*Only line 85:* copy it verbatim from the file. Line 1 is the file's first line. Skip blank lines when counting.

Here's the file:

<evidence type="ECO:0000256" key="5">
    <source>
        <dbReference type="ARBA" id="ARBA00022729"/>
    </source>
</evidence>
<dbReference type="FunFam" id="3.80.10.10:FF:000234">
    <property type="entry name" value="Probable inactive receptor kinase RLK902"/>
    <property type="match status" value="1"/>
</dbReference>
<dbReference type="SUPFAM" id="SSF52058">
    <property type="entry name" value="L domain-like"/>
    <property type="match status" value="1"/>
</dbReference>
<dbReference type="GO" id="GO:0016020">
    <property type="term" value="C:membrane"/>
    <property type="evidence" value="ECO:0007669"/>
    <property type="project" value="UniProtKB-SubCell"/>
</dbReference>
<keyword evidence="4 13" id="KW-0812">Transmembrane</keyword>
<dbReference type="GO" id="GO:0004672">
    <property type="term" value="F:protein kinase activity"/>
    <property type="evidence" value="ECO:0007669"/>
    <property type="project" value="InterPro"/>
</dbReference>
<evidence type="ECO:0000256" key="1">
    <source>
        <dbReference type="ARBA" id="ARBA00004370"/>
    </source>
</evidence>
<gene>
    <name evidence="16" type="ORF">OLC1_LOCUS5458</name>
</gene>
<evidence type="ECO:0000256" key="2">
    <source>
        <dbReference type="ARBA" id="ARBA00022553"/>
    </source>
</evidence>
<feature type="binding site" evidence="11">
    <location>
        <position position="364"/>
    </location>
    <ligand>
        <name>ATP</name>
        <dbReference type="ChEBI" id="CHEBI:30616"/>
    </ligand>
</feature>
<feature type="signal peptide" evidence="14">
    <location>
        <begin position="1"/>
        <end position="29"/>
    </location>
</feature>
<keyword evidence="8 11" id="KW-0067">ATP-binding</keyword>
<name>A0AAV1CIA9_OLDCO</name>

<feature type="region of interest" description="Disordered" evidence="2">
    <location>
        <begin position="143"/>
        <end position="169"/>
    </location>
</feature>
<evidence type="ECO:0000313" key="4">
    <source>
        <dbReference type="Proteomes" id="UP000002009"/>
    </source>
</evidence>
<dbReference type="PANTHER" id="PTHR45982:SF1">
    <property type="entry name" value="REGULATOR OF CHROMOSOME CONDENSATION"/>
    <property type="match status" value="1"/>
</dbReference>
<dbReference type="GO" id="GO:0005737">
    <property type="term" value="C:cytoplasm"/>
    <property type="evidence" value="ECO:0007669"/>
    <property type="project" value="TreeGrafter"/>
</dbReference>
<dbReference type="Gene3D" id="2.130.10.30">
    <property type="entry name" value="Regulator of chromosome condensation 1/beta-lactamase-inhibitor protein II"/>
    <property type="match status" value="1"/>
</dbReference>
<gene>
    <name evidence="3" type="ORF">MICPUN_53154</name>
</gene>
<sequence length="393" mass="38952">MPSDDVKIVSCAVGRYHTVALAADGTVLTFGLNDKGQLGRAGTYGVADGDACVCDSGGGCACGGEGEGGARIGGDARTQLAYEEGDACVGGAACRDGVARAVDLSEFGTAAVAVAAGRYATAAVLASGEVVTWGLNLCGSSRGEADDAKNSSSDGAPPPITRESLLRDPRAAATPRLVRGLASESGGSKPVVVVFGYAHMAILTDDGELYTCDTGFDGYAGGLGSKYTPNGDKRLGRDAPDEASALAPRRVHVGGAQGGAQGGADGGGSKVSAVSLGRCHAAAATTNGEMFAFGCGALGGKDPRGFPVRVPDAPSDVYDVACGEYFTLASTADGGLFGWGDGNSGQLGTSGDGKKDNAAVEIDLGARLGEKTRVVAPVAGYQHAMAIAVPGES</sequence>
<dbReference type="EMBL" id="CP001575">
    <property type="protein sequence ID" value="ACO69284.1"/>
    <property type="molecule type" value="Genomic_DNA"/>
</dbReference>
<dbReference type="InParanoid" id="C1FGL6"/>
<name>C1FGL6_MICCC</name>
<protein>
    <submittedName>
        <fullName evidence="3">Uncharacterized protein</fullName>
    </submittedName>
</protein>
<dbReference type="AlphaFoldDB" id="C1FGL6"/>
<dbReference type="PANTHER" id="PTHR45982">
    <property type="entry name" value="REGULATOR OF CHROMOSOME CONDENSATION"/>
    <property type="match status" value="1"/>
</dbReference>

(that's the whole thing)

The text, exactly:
    <property type="molecule type" value="Genomic_DNA"/>